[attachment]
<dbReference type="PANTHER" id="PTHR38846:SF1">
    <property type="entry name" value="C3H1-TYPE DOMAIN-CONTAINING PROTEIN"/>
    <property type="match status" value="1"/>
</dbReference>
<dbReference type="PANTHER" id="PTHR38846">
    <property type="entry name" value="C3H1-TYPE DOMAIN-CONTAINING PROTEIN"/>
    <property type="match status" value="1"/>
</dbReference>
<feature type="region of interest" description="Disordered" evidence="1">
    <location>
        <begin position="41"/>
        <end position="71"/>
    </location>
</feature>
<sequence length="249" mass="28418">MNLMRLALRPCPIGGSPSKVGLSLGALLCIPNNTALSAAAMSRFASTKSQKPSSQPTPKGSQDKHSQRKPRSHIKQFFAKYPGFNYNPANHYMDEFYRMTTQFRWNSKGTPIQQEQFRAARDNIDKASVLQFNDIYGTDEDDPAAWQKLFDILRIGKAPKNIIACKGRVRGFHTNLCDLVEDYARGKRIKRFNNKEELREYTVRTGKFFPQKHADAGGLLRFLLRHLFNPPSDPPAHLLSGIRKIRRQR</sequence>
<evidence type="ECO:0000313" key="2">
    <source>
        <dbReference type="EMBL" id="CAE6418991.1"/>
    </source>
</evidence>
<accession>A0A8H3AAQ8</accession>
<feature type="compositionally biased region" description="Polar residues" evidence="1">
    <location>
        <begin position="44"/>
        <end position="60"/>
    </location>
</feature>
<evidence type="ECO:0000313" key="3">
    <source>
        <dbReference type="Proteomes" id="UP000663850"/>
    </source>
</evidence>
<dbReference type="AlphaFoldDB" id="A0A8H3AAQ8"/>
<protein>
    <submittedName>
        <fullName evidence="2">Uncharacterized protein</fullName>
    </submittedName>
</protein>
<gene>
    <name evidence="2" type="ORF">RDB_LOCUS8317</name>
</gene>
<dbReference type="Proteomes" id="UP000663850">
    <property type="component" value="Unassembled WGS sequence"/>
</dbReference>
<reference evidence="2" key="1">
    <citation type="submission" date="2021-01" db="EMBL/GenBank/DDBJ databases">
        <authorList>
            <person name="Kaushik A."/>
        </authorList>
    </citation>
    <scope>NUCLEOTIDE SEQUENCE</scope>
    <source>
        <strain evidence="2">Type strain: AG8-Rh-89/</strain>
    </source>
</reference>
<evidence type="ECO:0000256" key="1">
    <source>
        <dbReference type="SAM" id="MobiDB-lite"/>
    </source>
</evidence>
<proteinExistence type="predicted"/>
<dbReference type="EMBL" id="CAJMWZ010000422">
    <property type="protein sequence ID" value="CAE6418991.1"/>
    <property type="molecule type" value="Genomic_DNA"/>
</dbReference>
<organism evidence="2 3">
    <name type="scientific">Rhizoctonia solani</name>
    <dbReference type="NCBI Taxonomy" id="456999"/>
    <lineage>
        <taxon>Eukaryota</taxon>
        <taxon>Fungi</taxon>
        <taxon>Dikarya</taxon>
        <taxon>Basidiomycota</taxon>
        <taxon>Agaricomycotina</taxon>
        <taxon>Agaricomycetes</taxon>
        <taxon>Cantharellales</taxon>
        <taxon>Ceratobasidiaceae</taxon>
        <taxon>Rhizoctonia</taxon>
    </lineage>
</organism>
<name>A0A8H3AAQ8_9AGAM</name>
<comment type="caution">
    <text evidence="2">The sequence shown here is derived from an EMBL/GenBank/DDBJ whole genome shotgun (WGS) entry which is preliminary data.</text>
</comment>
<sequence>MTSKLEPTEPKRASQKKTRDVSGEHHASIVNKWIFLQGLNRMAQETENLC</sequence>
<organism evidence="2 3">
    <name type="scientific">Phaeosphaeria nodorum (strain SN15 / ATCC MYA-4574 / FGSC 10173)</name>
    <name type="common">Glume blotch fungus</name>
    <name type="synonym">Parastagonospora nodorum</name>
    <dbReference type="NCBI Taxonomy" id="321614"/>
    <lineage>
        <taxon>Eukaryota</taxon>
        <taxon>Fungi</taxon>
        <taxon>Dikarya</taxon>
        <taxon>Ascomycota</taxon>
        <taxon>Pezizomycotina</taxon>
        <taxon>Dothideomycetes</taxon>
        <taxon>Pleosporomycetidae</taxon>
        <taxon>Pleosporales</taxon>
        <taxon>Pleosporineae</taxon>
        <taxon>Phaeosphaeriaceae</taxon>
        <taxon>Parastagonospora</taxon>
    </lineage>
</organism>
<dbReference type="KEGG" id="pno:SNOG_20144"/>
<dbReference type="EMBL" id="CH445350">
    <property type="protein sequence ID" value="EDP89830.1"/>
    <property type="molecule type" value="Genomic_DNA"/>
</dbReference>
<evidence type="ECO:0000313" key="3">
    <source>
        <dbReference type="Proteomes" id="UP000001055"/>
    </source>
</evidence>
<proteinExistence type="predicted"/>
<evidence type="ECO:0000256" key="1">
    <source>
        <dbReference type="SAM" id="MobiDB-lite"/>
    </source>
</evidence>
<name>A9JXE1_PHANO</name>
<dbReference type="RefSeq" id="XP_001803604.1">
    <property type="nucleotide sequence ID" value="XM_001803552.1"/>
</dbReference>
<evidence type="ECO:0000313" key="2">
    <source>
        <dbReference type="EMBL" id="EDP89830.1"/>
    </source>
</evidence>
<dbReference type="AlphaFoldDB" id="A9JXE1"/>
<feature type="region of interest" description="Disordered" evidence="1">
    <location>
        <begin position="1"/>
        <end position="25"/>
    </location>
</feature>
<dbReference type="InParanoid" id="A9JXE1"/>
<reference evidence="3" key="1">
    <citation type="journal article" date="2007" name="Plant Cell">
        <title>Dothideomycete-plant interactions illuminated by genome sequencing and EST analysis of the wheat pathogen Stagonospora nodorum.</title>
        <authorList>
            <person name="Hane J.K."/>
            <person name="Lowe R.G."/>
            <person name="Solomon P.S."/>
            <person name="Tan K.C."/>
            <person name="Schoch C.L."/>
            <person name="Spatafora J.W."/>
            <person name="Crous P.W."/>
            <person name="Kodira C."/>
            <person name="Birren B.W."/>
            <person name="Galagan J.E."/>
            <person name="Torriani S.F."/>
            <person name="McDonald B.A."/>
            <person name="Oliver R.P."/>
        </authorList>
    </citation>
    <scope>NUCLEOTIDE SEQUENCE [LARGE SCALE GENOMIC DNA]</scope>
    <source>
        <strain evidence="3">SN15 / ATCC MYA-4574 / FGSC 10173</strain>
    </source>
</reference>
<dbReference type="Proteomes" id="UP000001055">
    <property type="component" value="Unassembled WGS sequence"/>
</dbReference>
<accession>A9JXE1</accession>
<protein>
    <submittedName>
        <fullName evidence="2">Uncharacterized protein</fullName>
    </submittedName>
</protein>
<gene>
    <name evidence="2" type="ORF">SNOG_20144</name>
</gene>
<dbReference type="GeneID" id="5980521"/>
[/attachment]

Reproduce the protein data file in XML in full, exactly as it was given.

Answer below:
<dbReference type="PANTHER" id="PTHR38846:SF1">
    <property type="entry name" value="C3H1-TYPE DOMAIN-CONTAINING PROTEIN"/>
    <property type="match status" value="1"/>
</dbReference>
<dbReference type="PANTHER" id="PTHR38846">
    <property type="entry name" value="C3H1-TYPE DOMAIN-CONTAINING PROTEIN"/>
    <property type="match status" value="1"/>
</dbReference>
<feature type="region of interest" description="Disordered" evidence="1">
    <location>
        <begin position="41"/>
        <end position="71"/>
    </location>
</feature>
<sequence length="249" mass="28418">MNLMRLALRPCPIGGSPSKVGLSLGALLCIPNNTALSAAAMSRFASTKSQKPSSQPTPKGSQDKHSQRKPRSHIKQFFAKYPGFNYNPANHYMDEFYRMTTQFRWNSKGTPIQQEQFRAARDNIDKASVLQFNDIYGTDEDDPAAWQKLFDILRIGKAPKNIIACKGRVRGFHTNLCDLVEDYARGKRIKRFNNKEELREYTVRTGKFFPQKHADAGGLLRFLLRHLFNPPSDPPAHLLSGIRKIRRQR</sequence>
<evidence type="ECO:0000313" key="2">
    <source>
        <dbReference type="EMBL" id="CAE6418991.1"/>
    </source>
</evidence>
<accession>A0A8H3AAQ8</accession>
<feature type="compositionally biased region" description="Polar residues" evidence="1">
    <location>
        <begin position="44"/>
        <end position="60"/>
    </location>
</feature>
<evidence type="ECO:0000313" key="3">
    <source>
        <dbReference type="Proteomes" id="UP000663850"/>
    </source>
</evidence>
<dbReference type="AlphaFoldDB" id="A0A8H3AAQ8"/>
<protein>
    <submittedName>
        <fullName evidence="2">Uncharacterized protein</fullName>
    </submittedName>
</protein>
<gene>
    <name evidence="2" type="ORF">RDB_LOCUS8317</name>
</gene>
<dbReference type="Proteomes" id="UP000663850">
    <property type="component" value="Unassembled WGS sequence"/>
</dbReference>
<reference evidence="2" key="1">
    <citation type="submission" date="2021-01" db="EMBL/GenBank/DDBJ databases">
        <authorList>
            <person name="Kaushik A."/>
        </authorList>
    </citation>
    <scope>NUCLEOTIDE SEQUENCE</scope>
    <source>
        <strain evidence="2">Type strain: AG8-Rh-89/</strain>
    </source>
</reference>
<evidence type="ECO:0000256" key="1">
    <source>
        <dbReference type="SAM" id="MobiDB-lite"/>
    </source>
</evidence>
<proteinExistence type="predicted"/>
<dbReference type="EMBL" id="CAJMWZ010000422">
    <property type="protein sequence ID" value="CAE6418991.1"/>
    <property type="molecule type" value="Genomic_DNA"/>
</dbReference>
<organism evidence="2 3">
    <name type="scientific">Rhizoctonia solani</name>
    <dbReference type="NCBI Taxonomy" id="456999"/>
    <lineage>
        <taxon>Eukaryota</taxon>
        <taxon>Fungi</taxon>
        <taxon>Dikarya</taxon>
        <taxon>Basidiomycota</taxon>
        <taxon>Agaricomycotina</taxon>
        <taxon>Agaricomycetes</taxon>
        <taxon>Cantharellales</taxon>
        <taxon>Ceratobasidiaceae</taxon>
        <taxon>Rhizoctonia</taxon>
    </lineage>
</organism>
<name>A0A8H3AAQ8_9AGAM</name>
<comment type="caution">
    <text evidence="2">The sequence shown here is derived from an EMBL/GenBank/DDBJ whole genome shotgun (WGS) entry which is preliminary data.</text>
</comment>
<sequence>MTSKLEPTEPKRASQKKTRDVSGEHHASIVNKWIFLQGLNRMAQETENLC</sequence>
<organism evidence="2 3">
    <name type="scientific">Phaeosphaeria nodorum (strain SN15 / ATCC MYA-4574 / FGSC 10173)</name>
    <name type="common">Glume blotch fungus</name>
    <name type="synonym">Parastagonospora nodorum</name>
    <dbReference type="NCBI Taxonomy" id="321614"/>
    <lineage>
        <taxon>Eukaryota</taxon>
        <taxon>Fungi</taxon>
        <taxon>Dikarya</taxon>
        <taxon>Ascomycota</taxon>
        <taxon>Pezizomycotina</taxon>
        <taxon>Dothideomycetes</taxon>
        <taxon>Pleosporomycetidae</taxon>
        <taxon>Pleosporales</taxon>
        <taxon>Pleosporineae</taxon>
        <taxon>Phaeosphaeriaceae</taxon>
        <taxon>Parastagonospora</taxon>
    </lineage>
</organism>
<dbReference type="KEGG" id="pno:SNOG_20144"/>
<dbReference type="EMBL" id="CH445350">
    <property type="protein sequence ID" value="EDP89830.1"/>
    <property type="molecule type" value="Genomic_DNA"/>
</dbReference>
<evidence type="ECO:0000313" key="3">
    <source>
        <dbReference type="Proteomes" id="UP000001055"/>
    </source>
</evidence>
<proteinExistence type="predicted"/>
<evidence type="ECO:0000256" key="1">
    <source>
        <dbReference type="SAM" id="MobiDB-lite"/>
    </source>
</evidence>
<name>A9JXE1_PHANO</name>
<dbReference type="RefSeq" id="XP_001803604.1">
    <property type="nucleotide sequence ID" value="XM_001803552.1"/>
</dbReference>
<evidence type="ECO:0000313" key="2">
    <source>
        <dbReference type="EMBL" id="EDP89830.1"/>
    </source>
</evidence>
<dbReference type="AlphaFoldDB" id="A9JXE1"/>
<feature type="region of interest" description="Disordered" evidence="1">
    <location>
        <begin position="1"/>
        <end position="25"/>
    </location>
</feature>
<dbReference type="InParanoid" id="A9JXE1"/>
<reference evidence="3" key="1">
    <citation type="journal article" date="2007" name="Plant Cell">
        <title>Dothideomycete-plant interactions illuminated by genome sequencing and EST analysis of the wheat pathogen Stagonospora nodorum.</title>
        <authorList>
            <person name="Hane J.K."/>
            <person name="Lowe R.G."/>
            <person name="Solomon P.S."/>
            <person name="Tan K.C."/>
            <person name="Schoch C.L."/>
            <person name="Spatafora J.W."/>
            <person name="Crous P.W."/>
            <person name="Kodira C."/>
            <person name="Birren B.W."/>
            <person name="Galagan J.E."/>
            <person name="Torriani S.F."/>
            <person name="McDonald B.A."/>
            <person name="Oliver R.P."/>
        </authorList>
    </citation>
    <scope>NUCLEOTIDE SEQUENCE [LARGE SCALE GENOMIC DNA]</scope>
    <source>
        <strain evidence="3">SN15 / ATCC MYA-4574 / FGSC 10173</strain>
    </source>
</reference>
<dbReference type="Proteomes" id="UP000001055">
    <property type="component" value="Unassembled WGS sequence"/>
</dbReference>
<accession>A9JXE1</accession>
<protein>
    <submittedName>
        <fullName evidence="2">Uncharacterized protein</fullName>
    </submittedName>
</protein>
<gene>
    <name evidence="2" type="ORF">SNOG_20144</name>
</gene>
<dbReference type="GeneID" id="5980521"/>